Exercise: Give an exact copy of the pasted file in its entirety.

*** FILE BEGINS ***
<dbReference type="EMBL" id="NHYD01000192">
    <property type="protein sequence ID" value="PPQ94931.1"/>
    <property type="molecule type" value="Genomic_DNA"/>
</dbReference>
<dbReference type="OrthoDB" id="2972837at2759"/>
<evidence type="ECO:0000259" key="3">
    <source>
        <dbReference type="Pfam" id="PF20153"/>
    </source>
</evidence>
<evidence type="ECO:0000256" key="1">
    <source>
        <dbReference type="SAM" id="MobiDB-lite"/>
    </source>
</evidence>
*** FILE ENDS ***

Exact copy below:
<dbReference type="EMBL" id="NHYD01000192">
    <property type="protein sequence ID" value="PPQ94931.1"/>
    <property type="molecule type" value="Genomic_DNA"/>
</dbReference>
<dbReference type="OrthoDB" id="2972837at2759"/>
<evidence type="ECO:0000259" key="3">
    <source>
        <dbReference type="Pfam" id="PF20153"/>
    </source>
</evidence>
<evidence type="ECO:0000256" key="1">
    <source>
        <dbReference type="SAM" id="MobiDB-lite"/>
    </source>
</evidence>